As the number and influence of Hispanics in the U.S. has steadily increased in recent decades, they have been celebrated and derided, welcomed and deported, courted for their dollars and lambasted for clinging to their culture even as they are bombarded with ads for the latest pseudo-enchilada at Taco Bell.
Hispanics have been sliced and diced by age, size, and gender. They have been measured by how they look and what they buy, what language they speak, where they live, and whom they vote for.
But what some people really want to know is: Do they melt? Specifically, are they following the traditional model of "melting pot" Americanization, or are they, as some recent studies suggest, impervious to the homogenizing foundry of acculturation? The answer to that question has important implications not just for Hispanics, but also for the social and economic well-being of all Americans.
With the 2012 presidential elections looming, and minority births outnumbering those of non-Hispanic whites for the first time in U.S. history, the argument over the nature and future of Hispanic acculturation and identity is reaching a crescendo, with plenty of data and emotion on both sides of the debate.
New studies by Nielsen and EthniFacts make the case that Latinos in the U.S. will not "disappear into the melting pot, as many other immigrant groups have done before," but instead are becoming "the first major immigrant group to exhibit cultural sustainability — successfully integrating into American culture while retaining major elements of Latino culture on a long-term basis."
The notion that Hispanics in the U.S. are a distinct, culturally-contained population with its own tastes, language, and needs has long been embraced by corporations eager to get their share of Latino buying power, which is projected to rise from $1 trillion today to $1.5 trillion by 2050.
Yet others find the idea of a Latino-American subculture not only dubious, but downright alarming. A chorus of voices, led by conservative politicians like Rick Santorum and Marco Rubio, warns that Hispanics who refuse to voluntarily jump into the melting pot should be ready to feel a legislative nudge. The underlying agenda is that the goal of all immigrants should be to discard their ethnic baggage and disappear, or melt, into the great cultural cauldron of America.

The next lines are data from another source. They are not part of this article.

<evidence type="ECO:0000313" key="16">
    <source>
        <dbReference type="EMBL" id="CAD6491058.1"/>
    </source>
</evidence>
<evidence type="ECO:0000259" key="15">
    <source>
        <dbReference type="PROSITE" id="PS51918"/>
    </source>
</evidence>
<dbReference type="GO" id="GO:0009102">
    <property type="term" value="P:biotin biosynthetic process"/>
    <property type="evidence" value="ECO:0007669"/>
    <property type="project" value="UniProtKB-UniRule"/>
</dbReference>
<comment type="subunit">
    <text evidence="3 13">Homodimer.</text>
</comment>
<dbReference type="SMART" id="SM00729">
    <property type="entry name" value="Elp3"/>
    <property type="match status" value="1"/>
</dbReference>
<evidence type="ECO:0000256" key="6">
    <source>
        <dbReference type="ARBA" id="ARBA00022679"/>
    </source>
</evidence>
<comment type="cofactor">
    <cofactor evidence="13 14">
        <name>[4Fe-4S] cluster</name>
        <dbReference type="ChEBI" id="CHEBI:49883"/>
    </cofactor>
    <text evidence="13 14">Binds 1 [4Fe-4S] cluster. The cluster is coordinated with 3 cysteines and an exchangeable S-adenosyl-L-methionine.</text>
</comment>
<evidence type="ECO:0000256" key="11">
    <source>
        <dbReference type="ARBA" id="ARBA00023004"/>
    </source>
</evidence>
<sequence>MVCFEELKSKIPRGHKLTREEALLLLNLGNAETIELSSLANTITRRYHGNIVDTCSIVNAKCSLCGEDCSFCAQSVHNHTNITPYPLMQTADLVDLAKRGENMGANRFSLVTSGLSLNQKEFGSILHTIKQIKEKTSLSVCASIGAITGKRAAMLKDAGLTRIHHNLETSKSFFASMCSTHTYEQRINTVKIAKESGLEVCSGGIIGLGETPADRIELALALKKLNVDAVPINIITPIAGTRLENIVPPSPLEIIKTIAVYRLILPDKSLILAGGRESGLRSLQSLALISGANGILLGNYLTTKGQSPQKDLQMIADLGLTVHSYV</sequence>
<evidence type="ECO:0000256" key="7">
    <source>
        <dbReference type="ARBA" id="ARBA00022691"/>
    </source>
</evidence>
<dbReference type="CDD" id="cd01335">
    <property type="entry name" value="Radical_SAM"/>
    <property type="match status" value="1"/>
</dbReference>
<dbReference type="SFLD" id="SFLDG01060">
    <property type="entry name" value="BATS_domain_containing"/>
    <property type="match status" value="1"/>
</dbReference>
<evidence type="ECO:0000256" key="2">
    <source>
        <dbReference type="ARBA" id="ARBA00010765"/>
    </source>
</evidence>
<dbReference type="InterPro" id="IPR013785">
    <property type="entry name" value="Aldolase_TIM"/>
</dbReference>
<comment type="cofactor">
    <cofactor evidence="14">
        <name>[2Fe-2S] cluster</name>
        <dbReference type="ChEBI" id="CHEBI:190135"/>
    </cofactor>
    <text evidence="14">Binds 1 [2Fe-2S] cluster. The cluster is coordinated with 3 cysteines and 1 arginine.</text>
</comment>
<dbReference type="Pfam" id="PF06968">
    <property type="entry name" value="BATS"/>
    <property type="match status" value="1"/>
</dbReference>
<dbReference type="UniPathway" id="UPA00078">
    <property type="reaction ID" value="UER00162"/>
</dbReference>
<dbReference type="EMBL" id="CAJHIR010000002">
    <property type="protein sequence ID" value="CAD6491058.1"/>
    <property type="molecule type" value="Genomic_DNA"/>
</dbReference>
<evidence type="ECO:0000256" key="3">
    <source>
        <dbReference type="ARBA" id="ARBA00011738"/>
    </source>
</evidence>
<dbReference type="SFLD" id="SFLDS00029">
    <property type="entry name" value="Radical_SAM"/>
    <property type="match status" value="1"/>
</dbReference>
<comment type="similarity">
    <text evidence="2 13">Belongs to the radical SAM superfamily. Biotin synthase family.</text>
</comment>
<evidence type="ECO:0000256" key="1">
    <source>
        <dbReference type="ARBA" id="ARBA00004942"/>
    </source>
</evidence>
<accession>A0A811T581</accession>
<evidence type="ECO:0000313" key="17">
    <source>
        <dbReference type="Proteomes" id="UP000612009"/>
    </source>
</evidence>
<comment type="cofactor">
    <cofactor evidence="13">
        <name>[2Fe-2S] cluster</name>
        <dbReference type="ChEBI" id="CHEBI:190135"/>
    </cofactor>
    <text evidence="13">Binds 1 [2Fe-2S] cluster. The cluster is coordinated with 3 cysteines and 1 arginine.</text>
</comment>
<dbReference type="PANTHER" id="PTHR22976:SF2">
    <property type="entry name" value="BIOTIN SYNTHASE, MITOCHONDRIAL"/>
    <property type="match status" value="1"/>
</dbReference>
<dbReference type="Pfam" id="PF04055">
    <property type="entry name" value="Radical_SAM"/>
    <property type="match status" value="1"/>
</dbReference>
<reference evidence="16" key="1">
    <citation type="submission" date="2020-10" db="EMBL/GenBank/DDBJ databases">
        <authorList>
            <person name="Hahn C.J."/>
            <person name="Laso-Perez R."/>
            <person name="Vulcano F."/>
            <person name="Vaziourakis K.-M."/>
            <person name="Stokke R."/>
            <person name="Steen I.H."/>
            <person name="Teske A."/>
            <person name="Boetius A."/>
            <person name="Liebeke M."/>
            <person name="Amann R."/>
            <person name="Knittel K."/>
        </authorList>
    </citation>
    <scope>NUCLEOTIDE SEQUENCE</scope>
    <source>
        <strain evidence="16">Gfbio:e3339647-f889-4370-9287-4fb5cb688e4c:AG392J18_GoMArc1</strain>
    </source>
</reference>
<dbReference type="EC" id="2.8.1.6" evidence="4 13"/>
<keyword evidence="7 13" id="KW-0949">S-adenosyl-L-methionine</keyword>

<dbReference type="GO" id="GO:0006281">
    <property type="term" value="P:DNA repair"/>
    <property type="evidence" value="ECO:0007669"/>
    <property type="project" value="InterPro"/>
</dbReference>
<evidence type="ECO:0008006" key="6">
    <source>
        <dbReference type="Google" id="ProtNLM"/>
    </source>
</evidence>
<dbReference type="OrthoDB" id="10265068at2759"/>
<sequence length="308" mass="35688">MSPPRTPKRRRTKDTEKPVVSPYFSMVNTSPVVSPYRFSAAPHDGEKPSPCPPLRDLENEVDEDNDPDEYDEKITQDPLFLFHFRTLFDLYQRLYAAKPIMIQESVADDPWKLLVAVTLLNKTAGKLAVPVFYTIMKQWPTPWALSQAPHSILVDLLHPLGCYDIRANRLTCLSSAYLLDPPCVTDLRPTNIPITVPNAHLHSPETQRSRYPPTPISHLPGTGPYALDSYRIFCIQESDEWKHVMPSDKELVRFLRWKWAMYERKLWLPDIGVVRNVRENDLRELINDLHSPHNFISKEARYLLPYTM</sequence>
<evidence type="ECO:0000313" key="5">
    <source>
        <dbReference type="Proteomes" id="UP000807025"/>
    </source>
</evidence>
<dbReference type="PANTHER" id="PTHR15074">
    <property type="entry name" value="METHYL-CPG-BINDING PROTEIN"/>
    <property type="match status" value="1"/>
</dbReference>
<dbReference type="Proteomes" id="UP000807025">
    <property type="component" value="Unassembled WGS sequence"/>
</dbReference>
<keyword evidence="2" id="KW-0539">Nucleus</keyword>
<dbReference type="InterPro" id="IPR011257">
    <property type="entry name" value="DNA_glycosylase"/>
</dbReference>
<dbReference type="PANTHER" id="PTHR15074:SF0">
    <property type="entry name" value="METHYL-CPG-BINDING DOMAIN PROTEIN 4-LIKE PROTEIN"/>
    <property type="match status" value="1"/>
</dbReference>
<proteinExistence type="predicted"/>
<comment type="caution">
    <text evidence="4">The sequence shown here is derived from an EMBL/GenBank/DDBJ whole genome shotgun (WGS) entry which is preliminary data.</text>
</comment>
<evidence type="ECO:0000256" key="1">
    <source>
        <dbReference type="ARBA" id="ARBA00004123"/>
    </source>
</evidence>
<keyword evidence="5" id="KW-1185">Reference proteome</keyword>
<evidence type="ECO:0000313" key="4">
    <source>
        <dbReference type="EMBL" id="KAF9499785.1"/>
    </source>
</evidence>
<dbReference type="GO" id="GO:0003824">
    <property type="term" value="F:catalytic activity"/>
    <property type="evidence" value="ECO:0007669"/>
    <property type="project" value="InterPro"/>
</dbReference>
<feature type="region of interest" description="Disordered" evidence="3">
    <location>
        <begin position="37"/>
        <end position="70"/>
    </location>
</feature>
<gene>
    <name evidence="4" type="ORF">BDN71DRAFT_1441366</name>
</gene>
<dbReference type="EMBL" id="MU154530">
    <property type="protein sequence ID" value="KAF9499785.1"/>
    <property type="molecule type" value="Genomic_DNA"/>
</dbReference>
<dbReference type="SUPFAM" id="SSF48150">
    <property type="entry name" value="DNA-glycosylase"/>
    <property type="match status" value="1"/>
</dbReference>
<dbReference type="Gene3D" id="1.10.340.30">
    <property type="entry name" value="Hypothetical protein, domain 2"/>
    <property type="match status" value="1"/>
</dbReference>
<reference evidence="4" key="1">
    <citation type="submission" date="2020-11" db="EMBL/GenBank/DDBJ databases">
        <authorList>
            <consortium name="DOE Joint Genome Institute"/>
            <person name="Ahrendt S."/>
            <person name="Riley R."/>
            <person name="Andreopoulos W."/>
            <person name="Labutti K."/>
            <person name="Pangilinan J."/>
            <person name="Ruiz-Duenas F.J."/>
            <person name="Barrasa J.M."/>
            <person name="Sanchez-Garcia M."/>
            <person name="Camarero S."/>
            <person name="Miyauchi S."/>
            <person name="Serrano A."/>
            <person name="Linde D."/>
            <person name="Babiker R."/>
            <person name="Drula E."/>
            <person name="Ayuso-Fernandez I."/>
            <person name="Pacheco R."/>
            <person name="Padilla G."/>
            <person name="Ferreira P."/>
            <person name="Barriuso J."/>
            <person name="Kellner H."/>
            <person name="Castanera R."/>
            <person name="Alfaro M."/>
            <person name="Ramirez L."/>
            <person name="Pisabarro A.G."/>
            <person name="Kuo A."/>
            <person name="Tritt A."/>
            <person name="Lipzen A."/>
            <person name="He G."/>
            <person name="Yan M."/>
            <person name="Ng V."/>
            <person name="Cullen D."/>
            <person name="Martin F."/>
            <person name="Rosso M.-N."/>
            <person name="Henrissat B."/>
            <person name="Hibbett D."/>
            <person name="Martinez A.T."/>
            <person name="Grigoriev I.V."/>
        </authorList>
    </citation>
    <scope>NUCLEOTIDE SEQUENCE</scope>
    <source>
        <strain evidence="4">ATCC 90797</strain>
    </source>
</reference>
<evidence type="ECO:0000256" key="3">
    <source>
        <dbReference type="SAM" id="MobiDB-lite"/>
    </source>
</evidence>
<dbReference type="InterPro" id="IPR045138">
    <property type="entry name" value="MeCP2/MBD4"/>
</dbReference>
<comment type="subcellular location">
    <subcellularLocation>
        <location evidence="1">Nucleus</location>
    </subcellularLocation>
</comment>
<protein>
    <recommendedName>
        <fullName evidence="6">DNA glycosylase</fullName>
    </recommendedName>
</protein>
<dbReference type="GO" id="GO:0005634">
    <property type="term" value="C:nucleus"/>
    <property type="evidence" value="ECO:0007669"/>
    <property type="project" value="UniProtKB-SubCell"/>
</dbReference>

During the fifth Republican presidential debate, Santorum, the former senator from Pennsylvania, suggested that one way the GOP could appeal to Hispanic voters was by passing a law to make English the official language of the United States. "My father and my grandfather came to this country not speaking a word of English, but it was the greatest gift to my father to have to learn English so he could assimilate into this country," said Santorum, whose father was an Italian immigrant. "We are a melting pot, not a salad bowl, and we need to continue that tradition."
Santorum's aversion to salads is no doubt rooted in the recognition that non-Hispanic whites will become a minority by 2045 and that multicultural populations already make up a plurality in many of the biggest U.S. cities and states. Never mind that Hispanics have consistently shown a rate of English adoption that matches that of earlier immigrants from Europe and other countries.
A joint survey of Latinos by the Pew Hispanic Center and the Kaiser Family Foundation in 2002 found a high degree of assimilation among American Hispanics, and no measurable difference in their ability to learn and use English. More recently, results from the 2008 American Community Survey showed that the number of people who reported speaking English "very well" in California and Texas had actually increased between 2000 and 2007.